A Different Perspective- Charlotte Demescko

A reader’s perspective through Charlotte Demesko’s book skills

There are so many wonderful authors out there providing all of us book-a-holics with reading material, and I know I am not the only one thankful for their story and writing talents. I wanted to share other reader’s perspectives on various topics that have been brought up, hopefully with some insight for authors and readers alike and hopefully with some humor as well. This week Charlotte Demescko has agreed to join me by answering some questions. I hope you enjoy them!

Erin: What impact do you think LesFic has on the LGBTQ community and why?

Charlotte: LesFic is important because we need exposure to identify. We are not strongly represented in the social media, which makes us invisible. LesFic has helped me feel part of a community and more “normal”. I no longer need to struggle to feel a part of community.

Erin: What is the first LesFic story that you read?

Charlotte: The first book I read was Rubyfruit Jungle. I didn’t know then that it was les fic.

Erin: Is there any sub-genre in LesFic that you no longer read?

Charlotte: I don’t read YA anymore. Simply because I don’t have to. I have more genres now to my disposal. Previously I would read YA because I needed to read everything, but I can’t associate with most of the novels in this genre anyway. I don’t find my younger self in them and that is frustrating. So I skip that genre now. Unless of course something really interesting comes along by one of my pet writers then I will give it a shot! Sports? Again about association. I only do hiking and fitness. I can’t comprehend the rules of team sports and the whole coach/player thing seems monotonous and already done. Boring. The whole YA sports/cheerleader thing is too foreign to me. The violence/cruelty thing? It’s disturbing and a highly uncomfortable trigger for me to read about cruelty and violence. Not that I have any personal experience with physical violence, but when authors in detail describe situations where a protagonist endures torture and cruelty I go to a very emotionally dark place. I have read a few of those stories and they are imprinted in my memory in a very uncomfortable way. The feeling of that has actually made me forego some authors I was quite fond of. The emotional cruelty has triggers too. I guess I’m in a place these days where I don’t look for these triggers. The author may be very good at handling the situations they write about, but I can’t do it. No matter if it’s violence by women towards women or men towards women. So, when I avoid genres it’s because they are either boring to me or highly uncomfortable and unsettling. Fortunately I have so many genres to enjoy without cruelty and violence!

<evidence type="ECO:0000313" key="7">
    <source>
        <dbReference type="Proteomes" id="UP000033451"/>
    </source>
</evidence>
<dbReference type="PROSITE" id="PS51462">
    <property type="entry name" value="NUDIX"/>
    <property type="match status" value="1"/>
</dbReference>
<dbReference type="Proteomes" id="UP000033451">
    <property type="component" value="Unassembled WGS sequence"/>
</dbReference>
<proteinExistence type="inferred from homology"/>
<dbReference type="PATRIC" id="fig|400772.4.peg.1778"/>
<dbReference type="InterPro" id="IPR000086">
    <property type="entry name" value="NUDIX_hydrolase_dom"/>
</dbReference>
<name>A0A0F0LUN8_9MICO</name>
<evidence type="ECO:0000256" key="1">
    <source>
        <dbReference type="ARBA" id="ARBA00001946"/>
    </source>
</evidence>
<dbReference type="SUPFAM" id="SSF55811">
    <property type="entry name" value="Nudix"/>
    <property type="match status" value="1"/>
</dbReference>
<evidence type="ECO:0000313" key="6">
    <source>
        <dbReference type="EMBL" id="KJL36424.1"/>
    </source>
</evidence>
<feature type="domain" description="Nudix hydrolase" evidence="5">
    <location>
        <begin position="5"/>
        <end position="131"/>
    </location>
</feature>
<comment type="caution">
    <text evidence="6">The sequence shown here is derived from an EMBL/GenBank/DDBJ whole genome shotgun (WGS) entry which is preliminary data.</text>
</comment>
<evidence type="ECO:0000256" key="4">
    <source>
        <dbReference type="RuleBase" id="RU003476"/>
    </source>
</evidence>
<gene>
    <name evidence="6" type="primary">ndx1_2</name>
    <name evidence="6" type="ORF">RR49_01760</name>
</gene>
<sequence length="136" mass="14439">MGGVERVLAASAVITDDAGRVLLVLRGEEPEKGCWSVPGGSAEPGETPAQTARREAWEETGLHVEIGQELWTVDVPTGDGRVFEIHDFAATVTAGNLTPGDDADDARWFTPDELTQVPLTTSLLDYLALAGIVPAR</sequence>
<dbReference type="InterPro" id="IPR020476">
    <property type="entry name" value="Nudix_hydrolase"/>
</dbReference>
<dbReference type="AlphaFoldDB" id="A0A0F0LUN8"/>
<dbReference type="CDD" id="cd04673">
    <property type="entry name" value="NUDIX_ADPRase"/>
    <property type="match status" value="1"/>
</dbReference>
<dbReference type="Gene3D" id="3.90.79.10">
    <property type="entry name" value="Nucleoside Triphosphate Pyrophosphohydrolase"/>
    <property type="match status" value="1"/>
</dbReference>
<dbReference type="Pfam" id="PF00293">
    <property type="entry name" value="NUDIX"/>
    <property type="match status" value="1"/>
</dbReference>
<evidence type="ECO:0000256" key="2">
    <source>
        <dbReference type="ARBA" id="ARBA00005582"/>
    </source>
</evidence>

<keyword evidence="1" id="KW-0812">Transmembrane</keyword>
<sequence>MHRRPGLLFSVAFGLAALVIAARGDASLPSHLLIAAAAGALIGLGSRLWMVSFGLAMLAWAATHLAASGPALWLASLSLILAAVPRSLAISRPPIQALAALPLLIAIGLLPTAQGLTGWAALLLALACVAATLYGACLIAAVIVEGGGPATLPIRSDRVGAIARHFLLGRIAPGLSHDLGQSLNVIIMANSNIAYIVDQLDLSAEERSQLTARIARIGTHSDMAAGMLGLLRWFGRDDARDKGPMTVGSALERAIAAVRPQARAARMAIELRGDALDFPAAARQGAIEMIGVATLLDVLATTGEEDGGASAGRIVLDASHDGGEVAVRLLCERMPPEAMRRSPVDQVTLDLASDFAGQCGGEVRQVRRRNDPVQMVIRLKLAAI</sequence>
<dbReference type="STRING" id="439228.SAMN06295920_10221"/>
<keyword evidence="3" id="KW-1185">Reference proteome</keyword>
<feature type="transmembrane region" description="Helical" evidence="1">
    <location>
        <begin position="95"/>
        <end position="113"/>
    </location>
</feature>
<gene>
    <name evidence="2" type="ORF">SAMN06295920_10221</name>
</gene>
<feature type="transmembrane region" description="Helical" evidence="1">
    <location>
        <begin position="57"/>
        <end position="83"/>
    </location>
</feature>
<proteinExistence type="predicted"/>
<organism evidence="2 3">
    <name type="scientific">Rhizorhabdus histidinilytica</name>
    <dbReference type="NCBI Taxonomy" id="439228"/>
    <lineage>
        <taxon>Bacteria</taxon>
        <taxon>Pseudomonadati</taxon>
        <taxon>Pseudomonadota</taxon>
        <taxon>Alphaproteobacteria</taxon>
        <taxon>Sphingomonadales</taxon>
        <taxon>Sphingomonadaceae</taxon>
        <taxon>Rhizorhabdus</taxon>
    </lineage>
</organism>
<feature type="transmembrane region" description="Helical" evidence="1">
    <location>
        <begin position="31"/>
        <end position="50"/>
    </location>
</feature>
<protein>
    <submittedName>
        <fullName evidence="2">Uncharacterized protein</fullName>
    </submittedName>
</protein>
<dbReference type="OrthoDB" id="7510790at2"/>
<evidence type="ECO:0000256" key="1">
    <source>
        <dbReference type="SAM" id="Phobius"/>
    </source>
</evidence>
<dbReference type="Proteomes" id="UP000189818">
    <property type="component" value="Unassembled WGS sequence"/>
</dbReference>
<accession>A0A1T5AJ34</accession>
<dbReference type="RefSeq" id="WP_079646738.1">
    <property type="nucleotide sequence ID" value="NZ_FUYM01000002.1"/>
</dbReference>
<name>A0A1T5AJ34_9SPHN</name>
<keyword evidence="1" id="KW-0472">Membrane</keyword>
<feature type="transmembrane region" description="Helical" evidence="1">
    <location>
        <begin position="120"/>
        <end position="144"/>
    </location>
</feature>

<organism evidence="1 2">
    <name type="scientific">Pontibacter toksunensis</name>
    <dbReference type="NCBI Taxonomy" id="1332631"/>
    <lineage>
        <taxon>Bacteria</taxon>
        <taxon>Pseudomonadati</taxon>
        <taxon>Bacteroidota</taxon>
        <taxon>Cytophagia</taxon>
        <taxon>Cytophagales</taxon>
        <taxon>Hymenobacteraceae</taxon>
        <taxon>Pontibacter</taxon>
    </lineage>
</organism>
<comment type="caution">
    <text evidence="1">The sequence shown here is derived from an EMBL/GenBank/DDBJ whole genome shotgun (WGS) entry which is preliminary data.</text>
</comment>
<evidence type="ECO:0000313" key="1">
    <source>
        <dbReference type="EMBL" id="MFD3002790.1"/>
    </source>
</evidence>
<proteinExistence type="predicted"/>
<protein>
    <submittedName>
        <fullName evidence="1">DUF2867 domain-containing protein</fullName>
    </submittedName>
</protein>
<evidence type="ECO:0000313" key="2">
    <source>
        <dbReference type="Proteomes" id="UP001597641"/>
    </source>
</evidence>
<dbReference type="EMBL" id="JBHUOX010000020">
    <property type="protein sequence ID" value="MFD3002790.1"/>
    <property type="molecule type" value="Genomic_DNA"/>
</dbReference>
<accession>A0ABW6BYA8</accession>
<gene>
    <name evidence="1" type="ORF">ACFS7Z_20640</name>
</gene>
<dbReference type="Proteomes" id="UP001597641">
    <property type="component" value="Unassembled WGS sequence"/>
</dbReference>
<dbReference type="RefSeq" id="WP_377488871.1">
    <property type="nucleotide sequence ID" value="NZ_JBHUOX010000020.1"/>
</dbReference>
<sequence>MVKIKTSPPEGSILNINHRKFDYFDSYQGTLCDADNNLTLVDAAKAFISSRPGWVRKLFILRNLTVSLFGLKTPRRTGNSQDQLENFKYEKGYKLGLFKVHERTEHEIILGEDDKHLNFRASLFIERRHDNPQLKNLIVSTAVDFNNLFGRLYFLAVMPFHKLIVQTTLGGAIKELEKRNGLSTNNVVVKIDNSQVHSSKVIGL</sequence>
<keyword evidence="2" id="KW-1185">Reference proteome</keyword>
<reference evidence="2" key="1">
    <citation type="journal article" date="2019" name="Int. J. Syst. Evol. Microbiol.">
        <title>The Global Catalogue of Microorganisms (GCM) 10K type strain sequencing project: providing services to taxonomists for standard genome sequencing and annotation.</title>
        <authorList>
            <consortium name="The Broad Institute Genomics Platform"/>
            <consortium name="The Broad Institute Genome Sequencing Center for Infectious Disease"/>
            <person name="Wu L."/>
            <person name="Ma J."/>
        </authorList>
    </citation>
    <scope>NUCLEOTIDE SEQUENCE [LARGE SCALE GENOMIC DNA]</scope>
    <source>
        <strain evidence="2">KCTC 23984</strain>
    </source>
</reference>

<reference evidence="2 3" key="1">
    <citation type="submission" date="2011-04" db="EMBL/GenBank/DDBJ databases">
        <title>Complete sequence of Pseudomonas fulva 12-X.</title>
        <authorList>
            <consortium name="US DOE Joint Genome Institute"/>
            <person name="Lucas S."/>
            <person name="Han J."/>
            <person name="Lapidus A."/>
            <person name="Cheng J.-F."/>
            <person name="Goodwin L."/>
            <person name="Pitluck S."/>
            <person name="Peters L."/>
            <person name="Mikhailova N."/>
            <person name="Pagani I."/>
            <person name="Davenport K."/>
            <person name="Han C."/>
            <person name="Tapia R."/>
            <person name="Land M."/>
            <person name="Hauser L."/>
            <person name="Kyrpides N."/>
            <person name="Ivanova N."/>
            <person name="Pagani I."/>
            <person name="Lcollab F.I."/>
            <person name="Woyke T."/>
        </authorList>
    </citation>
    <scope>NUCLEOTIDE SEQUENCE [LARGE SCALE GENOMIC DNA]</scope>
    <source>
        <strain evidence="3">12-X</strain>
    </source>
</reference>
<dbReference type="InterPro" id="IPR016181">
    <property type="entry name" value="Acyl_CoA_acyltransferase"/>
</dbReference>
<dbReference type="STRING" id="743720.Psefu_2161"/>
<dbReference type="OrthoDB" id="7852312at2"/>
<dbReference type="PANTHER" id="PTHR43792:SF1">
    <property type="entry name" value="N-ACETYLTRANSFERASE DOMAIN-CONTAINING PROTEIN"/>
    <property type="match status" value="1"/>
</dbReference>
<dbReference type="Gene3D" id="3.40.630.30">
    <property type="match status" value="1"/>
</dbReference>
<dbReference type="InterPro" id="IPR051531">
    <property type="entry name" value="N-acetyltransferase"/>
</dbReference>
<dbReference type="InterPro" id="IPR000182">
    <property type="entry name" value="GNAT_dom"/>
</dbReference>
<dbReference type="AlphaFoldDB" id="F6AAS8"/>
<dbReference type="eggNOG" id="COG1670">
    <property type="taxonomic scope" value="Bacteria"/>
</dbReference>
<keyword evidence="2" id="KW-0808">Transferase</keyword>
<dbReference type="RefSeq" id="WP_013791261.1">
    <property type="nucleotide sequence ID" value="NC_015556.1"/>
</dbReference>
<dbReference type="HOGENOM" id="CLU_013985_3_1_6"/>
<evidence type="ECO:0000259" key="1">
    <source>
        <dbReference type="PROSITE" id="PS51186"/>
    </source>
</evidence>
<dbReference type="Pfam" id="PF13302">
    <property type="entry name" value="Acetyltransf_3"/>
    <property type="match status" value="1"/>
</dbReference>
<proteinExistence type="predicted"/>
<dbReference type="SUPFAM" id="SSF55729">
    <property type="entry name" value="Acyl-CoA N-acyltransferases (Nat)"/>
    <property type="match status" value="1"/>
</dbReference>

Erin: What type of characters (characteristics or appearance) would you like to see more of in LesFic stories?

Charlotte: I would like to read more stories with socially awkward people who are not crazy! I would also like to read more books where the characters are middle aged/mature women without the humongous age-gap some writers indulge in. I would also like to read stories where people aren’t flawless and perfect.

Erin:  Do you have a literary crush on a LesFic character? Who is it and from what story and why the crush?

Charlotte: I will forever have a “crush” on tall, dark and handsome with piercing blue eyes and a lot of baggage. Socially awkward and inept, but with a heart of gold that just needs to be found by short cute blonde with green eyes. That does it for me every time! It’s the relationship that catches me. If only one of them is to be found in a story I will expect the other one to be there too. I’m not able to mention a story per say. Only that I treasure books with this combo. Fortunately there are plenty!

Erin: Have you noticed a difference in LesFic over the past 10 years (or since you started reading LesFic) and if so what differences have you noticed?